Getting Shanghai’d

So I’ve been in Shanghai for about two weeks now, with the first week sort of a ghost town since it was a week long holiday for most people.  I hadn’t planned to stay the second week but it was good to see the city in full swing.  This is definitely a modern city hellbent on getting ahead in the rat race.  Shanghai is like a big beehive, full of people constantly producing more stuff and going somewhere in a buzzing cacophony of activity.  Cars honk like they’re breathing, and ceasing that honking would kill them.  No one has the right of way ever and everyone acts as if you are in their way constantly.  This gets amusing when multiple people assuming they have the right of way block each other, you can see the visible annoyance and anger.

The street Jia Jia Tang Bao/Yang's Fried Dumpling are on. Apparently the multiple types of dumplings makes for a fallow street.

Some things I just had to get used to and stand out a little bit.  I noticed that I always seemed to be less cold than people in public places.  I overheard multiple comments about how in a room full of people in sweaters, I was often in just a t-shirt.  I also had a bit of a problem because I speak enough Mandarin that people I dealt with often gave me the confused or dirty looks when I didn’t know how to read.  This was extra noticeable as service in the city is already lacking at best.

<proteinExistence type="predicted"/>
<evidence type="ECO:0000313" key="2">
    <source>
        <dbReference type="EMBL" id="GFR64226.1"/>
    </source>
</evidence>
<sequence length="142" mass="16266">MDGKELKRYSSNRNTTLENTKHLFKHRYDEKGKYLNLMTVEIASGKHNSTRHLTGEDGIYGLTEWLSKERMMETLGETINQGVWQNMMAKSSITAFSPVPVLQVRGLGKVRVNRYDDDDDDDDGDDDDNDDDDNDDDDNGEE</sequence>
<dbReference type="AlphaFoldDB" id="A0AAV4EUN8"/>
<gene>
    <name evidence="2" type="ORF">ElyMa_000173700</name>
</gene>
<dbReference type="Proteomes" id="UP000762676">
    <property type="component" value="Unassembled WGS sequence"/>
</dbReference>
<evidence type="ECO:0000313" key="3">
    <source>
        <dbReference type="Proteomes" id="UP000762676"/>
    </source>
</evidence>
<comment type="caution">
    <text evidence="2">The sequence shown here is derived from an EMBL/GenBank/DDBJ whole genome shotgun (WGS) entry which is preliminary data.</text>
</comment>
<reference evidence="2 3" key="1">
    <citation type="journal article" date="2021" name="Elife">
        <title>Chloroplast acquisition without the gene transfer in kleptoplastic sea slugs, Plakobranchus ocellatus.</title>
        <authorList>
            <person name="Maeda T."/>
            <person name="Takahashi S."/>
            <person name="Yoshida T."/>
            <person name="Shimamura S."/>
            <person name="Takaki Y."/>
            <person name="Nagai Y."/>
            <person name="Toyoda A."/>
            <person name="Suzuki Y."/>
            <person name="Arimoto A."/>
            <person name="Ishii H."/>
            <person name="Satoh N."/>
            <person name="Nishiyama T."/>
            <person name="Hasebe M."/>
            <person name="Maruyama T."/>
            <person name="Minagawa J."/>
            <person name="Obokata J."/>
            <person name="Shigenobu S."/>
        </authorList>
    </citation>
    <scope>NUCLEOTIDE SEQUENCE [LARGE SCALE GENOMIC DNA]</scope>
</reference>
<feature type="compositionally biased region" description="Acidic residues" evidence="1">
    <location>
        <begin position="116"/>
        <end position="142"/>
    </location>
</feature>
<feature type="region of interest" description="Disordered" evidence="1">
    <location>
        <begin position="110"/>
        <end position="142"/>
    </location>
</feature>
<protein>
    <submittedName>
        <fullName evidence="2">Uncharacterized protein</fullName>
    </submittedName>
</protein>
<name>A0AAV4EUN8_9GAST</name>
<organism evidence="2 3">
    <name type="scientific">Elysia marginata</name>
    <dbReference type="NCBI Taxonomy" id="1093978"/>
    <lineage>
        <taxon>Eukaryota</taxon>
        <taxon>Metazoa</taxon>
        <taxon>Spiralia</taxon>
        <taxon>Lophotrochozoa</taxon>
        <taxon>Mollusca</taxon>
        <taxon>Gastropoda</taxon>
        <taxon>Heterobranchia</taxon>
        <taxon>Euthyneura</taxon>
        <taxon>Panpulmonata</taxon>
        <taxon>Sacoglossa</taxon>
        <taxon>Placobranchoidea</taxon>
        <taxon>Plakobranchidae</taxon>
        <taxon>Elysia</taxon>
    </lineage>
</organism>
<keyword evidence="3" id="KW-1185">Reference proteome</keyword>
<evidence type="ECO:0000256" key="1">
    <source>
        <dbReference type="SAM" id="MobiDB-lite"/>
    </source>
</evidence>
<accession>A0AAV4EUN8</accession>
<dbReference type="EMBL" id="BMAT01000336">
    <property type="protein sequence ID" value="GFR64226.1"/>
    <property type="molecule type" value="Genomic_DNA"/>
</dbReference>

The river skyline from The Bund. Not exactly the most flattering name for your historical area Shanghai.

I do appreciate some of the things the city did quite well.  There seem like there are fruit shops on every block.  I wish buying fruit was this accessible everywhere.  The subway system is pretty easy to use and like the street signs, everything is labeled and announced in both English and Chinese.  I’m not sure why they couldn’t hire someone with a better accent though.  Shanghai reminded me of LA in the sense that everything has a district.  Want some lightbulbs?  Or some incense?  There’s a district for that.  Not as great as the piñata district, but maybe I just wasn’t looking hard enough.  It also reminded me of home because a lot of Shanghai’s cultural strength (particularly the food) is drawn from assimilating other cultures around it and making it their own.

A mundane sculpture park that shows the spirit of Shanghai (or all of China really): always a crane in the background building new stuff when they aren't maintaining the present.

I’m really glad I spent the extra week in Shanghai.  I had time to look around a few of their art galleries and although I found their MOCA disappointing, I found some cool stuff in the M50 gallery complex.  I enjoyed seeing the old man practicing Tai Chi with a huge historical sword in a random park.  It let me see that it’s a big, modern city full of people just trying to live their lives.  I don’t think I want to live there but it’s certainly a livable place.

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